As most readers who have been following the “climategate” controversy will know by now, the U.K. House of Commons Science and Technology Committee has released its report entitled, The disclosure of climate data from the Climatic Research Unit at the University of East Anglia.
The findings are crystal clear on the most crucial points: The committee found absolutely no evidence to support accusations of scientific dishonesty, even going so far as to state that there “was no case to answer”. And it also rejected accusations that Phil Jones and other CRU scientists had attempted to pervert the peer review system.
Contrarians took comfort in maverick Labour MP Graham Stringer’s objections to some of the findings. But even here, there is little for the contrarians to cheer about, as Stringer appeared at pains to avoid any appearance of endorsing the plausibility of any of the specific accusations of dishonesty. That’s just as well, because it turns out that Stringer appears to be relying for his understanding of the issues, not on the submitted evidence, but rather – wait for it – the “quickie” book on Climategate written by Steven Mosher and Thomas Fuller.
The controversy over the Institute of Physics biased submission to the U.K. Parliamentary Science and Technology Committee’s investigation of the stolen emails from East Anglia’s Climate Research Unit is about to get a whole lot hotter.
Terri Jackson, IOP Energy Group “founder” and a key proponent of various IOP pro-skeptic initiatives, is using her past association with the group to advance her new career as a “climate realist”. Her IOP affiliation is hammered in every interview and profile, and was listed with her signature to the 2009 Copenhagen Climate Challenge open letter to the U.N. Not only that, it’s the sole affiliation given for her upcoming stint as featured speaker at – wait for it – the upcoming Heartland Institute sponsored climate conference in Chicago, where Jackson will join U.K. contrarian heavyweights like Piers Corbyn and Lord Christopher Monckton.
Meanwhile, disturbing indications have emerged that the IOP submission may have been leaked in advance to Monckton, raising new questions about the legitimacy of the submission and the process behind it. It’s high time the IOP stopped clinging to the pretense that all is well and started cleaning up this mess.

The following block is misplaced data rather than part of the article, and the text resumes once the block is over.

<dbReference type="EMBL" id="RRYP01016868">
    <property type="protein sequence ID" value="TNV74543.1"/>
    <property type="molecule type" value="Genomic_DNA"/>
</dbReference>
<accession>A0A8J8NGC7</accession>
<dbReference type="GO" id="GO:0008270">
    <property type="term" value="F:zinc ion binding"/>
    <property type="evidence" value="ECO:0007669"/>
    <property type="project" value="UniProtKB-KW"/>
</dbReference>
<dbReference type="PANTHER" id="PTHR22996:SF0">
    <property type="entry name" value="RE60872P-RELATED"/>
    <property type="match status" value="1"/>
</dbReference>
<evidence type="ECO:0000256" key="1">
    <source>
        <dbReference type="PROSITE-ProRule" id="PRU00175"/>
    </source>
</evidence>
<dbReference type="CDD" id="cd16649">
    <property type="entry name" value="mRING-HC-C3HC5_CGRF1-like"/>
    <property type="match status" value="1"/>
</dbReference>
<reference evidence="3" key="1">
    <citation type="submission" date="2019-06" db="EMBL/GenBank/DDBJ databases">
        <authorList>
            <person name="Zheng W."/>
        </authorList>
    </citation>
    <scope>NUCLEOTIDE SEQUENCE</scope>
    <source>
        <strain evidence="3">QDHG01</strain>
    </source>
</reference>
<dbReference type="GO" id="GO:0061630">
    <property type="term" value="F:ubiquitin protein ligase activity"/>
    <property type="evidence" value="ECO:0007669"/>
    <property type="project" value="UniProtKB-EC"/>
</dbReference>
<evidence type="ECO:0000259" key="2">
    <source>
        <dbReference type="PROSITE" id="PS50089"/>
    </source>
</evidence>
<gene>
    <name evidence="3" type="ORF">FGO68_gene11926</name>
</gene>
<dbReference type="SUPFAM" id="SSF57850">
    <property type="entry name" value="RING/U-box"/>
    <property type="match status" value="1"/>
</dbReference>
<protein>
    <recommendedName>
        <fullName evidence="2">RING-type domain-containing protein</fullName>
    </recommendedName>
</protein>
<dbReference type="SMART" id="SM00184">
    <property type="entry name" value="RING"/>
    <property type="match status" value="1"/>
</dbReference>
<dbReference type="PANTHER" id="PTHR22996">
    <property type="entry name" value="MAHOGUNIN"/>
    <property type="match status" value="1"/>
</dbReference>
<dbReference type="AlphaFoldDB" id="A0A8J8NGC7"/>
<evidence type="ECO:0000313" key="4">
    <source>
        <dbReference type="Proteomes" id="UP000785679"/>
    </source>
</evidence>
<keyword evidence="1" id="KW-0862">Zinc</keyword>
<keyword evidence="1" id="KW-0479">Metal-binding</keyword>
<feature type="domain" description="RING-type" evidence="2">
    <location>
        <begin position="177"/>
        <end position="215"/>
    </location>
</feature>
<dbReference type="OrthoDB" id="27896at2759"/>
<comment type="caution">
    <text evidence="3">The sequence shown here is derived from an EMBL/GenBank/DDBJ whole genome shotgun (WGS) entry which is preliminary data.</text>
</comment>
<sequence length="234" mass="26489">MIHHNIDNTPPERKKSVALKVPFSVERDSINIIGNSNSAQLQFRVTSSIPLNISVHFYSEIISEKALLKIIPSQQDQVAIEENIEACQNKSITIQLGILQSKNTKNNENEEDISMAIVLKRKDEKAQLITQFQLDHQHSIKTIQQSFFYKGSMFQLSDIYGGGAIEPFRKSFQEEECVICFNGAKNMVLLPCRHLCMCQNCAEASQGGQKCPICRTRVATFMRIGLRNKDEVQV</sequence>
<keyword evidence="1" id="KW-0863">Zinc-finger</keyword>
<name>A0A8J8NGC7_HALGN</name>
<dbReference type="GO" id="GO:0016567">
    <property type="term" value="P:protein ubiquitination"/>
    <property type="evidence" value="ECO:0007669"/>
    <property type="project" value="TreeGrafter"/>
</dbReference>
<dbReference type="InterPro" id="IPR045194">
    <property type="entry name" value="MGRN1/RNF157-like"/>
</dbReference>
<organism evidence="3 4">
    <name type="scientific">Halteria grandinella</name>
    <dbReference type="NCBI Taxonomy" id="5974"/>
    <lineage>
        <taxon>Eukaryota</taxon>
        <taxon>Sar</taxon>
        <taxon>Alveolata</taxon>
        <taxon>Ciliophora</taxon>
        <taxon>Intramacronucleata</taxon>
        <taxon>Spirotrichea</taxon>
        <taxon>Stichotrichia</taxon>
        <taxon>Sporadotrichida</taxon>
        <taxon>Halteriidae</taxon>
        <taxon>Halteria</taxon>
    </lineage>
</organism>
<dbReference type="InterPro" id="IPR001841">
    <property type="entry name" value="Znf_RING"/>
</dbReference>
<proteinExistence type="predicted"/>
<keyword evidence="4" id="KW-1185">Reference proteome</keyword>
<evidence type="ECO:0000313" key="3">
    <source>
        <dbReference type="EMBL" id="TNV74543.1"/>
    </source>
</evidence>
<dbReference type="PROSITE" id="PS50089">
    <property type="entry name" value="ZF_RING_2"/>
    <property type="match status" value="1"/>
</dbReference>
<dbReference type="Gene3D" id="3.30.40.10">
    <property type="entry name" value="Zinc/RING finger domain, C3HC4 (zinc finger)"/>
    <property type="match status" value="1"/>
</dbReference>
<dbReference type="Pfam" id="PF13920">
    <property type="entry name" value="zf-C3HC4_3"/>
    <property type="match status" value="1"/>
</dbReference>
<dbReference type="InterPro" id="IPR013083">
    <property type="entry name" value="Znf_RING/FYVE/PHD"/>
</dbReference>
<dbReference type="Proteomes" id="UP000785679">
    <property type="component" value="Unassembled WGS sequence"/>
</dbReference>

How do they get away with it? That’s the inevitable question as I examine one of the most specious – and despicable – “climategate” allegations from contrarians, namely the oft-repeated claim that climate scientists at East Anglia University’s Climate Research Unit inappropriately adjusted certain tree-ring temperature proxy data to provide a better match with instrumental temperature record.
In an extraordinary interview with FoxNews in December of last year, economist Ross McKitrick alleged that scientists were “faking the match” between proxy and temperature data. McKitrick averred this was “not being honest with the reader” and even invoked a comparison to falsified experimental medical research. Stephen McIntyre of ClimateAudit recently claimed that the “artificial correction” seemed “to have entered the CRU toolkit” (in his submission to the U.K. parliamentary committee examining allegations arising from stolen CRU emails, no less).
Yet a close examination of the computer code and ensuing research bears out the key contention of the firm rebuttals from East Anglia University, as well as CRU scientist Tim Osborn, namely that the specific adjustments in question were for private exploration only and never incorporated into CRU scientists’ subsequent published research temperature reconstructions. So, once again, McIntyre and McKitrick have made odious and unfounded accusations, based on non-existent evidence. They should withdraw these specious allegations immediately.
Readers here (and elsewhere) have noted the release of a new version of the UAH satellite-derived tropospheric temperature record by John Christy and Roy Spencer. As noted by Spencer on March 5, version 5.3 seeks to remove, or at least mitigate, a spurious annual cycle that was apparently exacerbated in the changeover from the older MSU sensors to the newer AMSUs back in 1998.
The new data set is now available, so I’ll show some graphs that highlight the differences between the two versions. But first I’ll give a brief background on the matter, including my role.
[Update, March 10: It appears that John Christy was first notified of the annual cycle issue in October 2008, although it is unclear whether he understood the implications at that time. ]
Better late than never …
Any topic or issue reasonably related to climate change is fine, but be forewarned this is not a forum for debating the basics.
[Update, March 3: Lindzen’s original 2008 chart showed the HadCRU surface record, not the UAH satellite record. The piece has been corrected accordingly. ]
As I predicted two weeks ago, there has been a media and blog frenzy over the statement by climatologist Phil Jones that global warming since 1995 has not been “statistically significant”.
Now might be a good time to reflect on the origins of this latest variation on the “global warming has stopped” meme. And it turns out that the originator of the “no significant warming since 1995” variation is none other than climate contrarian Richard Lindzen, ably assisted by blogger Anthony Watts (of WattsUpWithThat fame) and physicist Lubos Motl. Indeed, the history of this meme points up a disturbing symbiosis between the U.K. media and the contrarian blogs.